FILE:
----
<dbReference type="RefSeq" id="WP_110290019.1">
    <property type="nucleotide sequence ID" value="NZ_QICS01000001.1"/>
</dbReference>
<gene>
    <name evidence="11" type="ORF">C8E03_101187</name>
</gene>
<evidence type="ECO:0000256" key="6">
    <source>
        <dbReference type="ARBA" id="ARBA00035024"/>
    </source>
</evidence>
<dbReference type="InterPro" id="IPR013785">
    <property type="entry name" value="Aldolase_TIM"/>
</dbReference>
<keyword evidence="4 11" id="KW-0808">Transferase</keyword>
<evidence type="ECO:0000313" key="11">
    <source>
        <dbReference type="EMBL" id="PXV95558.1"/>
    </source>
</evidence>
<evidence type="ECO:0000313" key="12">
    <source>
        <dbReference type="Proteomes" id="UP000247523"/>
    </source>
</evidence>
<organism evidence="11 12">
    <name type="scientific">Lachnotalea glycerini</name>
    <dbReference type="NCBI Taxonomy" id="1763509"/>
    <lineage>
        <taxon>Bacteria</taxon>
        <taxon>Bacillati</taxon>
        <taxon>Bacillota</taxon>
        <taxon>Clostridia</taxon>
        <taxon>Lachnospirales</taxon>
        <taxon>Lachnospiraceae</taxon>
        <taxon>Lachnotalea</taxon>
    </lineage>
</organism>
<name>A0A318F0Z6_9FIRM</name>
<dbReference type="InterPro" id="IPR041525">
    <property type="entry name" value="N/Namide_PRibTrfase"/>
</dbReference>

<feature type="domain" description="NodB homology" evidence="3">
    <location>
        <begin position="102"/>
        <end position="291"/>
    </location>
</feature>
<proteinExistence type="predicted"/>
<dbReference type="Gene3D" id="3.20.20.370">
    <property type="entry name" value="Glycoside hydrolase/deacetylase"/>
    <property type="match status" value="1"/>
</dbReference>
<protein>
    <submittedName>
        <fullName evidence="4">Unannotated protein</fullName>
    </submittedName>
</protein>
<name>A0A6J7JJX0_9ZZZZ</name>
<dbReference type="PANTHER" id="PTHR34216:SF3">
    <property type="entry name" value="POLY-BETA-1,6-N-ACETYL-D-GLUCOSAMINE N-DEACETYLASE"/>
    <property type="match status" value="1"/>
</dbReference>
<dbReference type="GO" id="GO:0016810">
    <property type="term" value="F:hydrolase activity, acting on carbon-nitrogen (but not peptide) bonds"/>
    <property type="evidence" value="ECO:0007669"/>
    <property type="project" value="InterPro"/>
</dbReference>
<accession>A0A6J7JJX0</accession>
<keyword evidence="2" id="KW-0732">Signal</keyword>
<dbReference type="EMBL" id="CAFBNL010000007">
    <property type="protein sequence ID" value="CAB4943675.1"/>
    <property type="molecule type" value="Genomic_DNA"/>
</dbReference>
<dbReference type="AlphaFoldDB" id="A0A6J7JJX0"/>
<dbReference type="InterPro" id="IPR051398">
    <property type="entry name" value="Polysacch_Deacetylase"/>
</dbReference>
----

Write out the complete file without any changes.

<dbReference type="RefSeq" id="WP_110290019.1">
    <property type="nucleotide sequence ID" value="NZ_QICS01000001.1"/>
</dbReference>
<gene>
    <name evidence="11" type="ORF">C8E03_101187</name>
</gene>
<evidence type="ECO:0000256" key="6">
    <source>
        <dbReference type="ARBA" id="ARBA00035024"/>
    </source>
</evidence>
<dbReference type="InterPro" id="IPR013785">
    <property type="entry name" value="Aldolase_TIM"/>
</dbReference>
<keyword evidence="4 11" id="KW-0808">Transferase</keyword>
<evidence type="ECO:0000313" key="11">
    <source>
        <dbReference type="EMBL" id="PXV95558.1"/>
    </source>
</evidence>
<evidence type="ECO:0000313" key="12">
    <source>
        <dbReference type="Proteomes" id="UP000247523"/>
    </source>
</evidence>
<organism evidence="11 12">
    <name type="scientific">Lachnotalea glycerini</name>
    <dbReference type="NCBI Taxonomy" id="1763509"/>
    <lineage>
        <taxon>Bacteria</taxon>
        <taxon>Bacillati</taxon>
        <taxon>Bacillota</taxon>
        <taxon>Clostridia</taxon>
        <taxon>Lachnospirales</taxon>
        <taxon>Lachnospiraceae</taxon>
        <taxon>Lachnotalea</taxon>
    </lineage>
</organism>
<name>A0A318F0Z6_9FIRM</name>
<dbReference type="InterPro" id="IPR041525">
    <property type="entry name" value="N/Namide_PRibTrfase"/>
</dbReference>

<feature type="domain" description="NodB homology" evidence="3">
    <location>
        <begin position="102"/>
        <end position="291"/>
    </location>
</feature>
<proteinExistence type="predicted"/>
<dbReference type="Gene3D" id="3.20.20.370">
    <property type="entry name" value="Glycoside hydrolase/deacetylase"/>
    <property type="match status" value="1"/>
</dbReference>
<protein>
    <submittedName>
        <fullName evidence="4">Unannotated protein</fullName>
    </submittedName>
</protein>
<name>A0A6J7JJX0_9ZZZZ</name>
<dbReference type="PANTHER" id="PTHR34216:SF3">
    <property type="entry name" value="POLY-BETA-1,6-N-ACETYL-D-GLUCOSAMINE N-DEACETYLASE"/>
    <property type="match status" value="1"/>
</dbReference>
<dbReference type="GO" id="GO:0016810">
    <property type="term" value="F:hydrolase activity, acting on carbon-nitrogen (but not peptide) bonds"/>
    <property type="evidence" value="ECO:0007669"/>
    <property type="project" value="InterPro"/>
</dbReference>
<accession>A0A6J7JJX0</accession>
<keyword evidence="2" id="KW-0732">Signal</keyword>
<dbReference type="EMBL" id="CAFBNL010000007">
    <property type="protein sequence ID" value="CAB4943675.1"/>
    <property type="molecule type" value="Genomic_DNA"/>
</dbReference>
<dbReference type="AlphaFoldDB" id="A0A6J7JJX0"/>
<dbReference type="InterPro" id="IPR051398">
    <property type="entry name" value="Polysacch_Deacetylase"/>
</dbReference>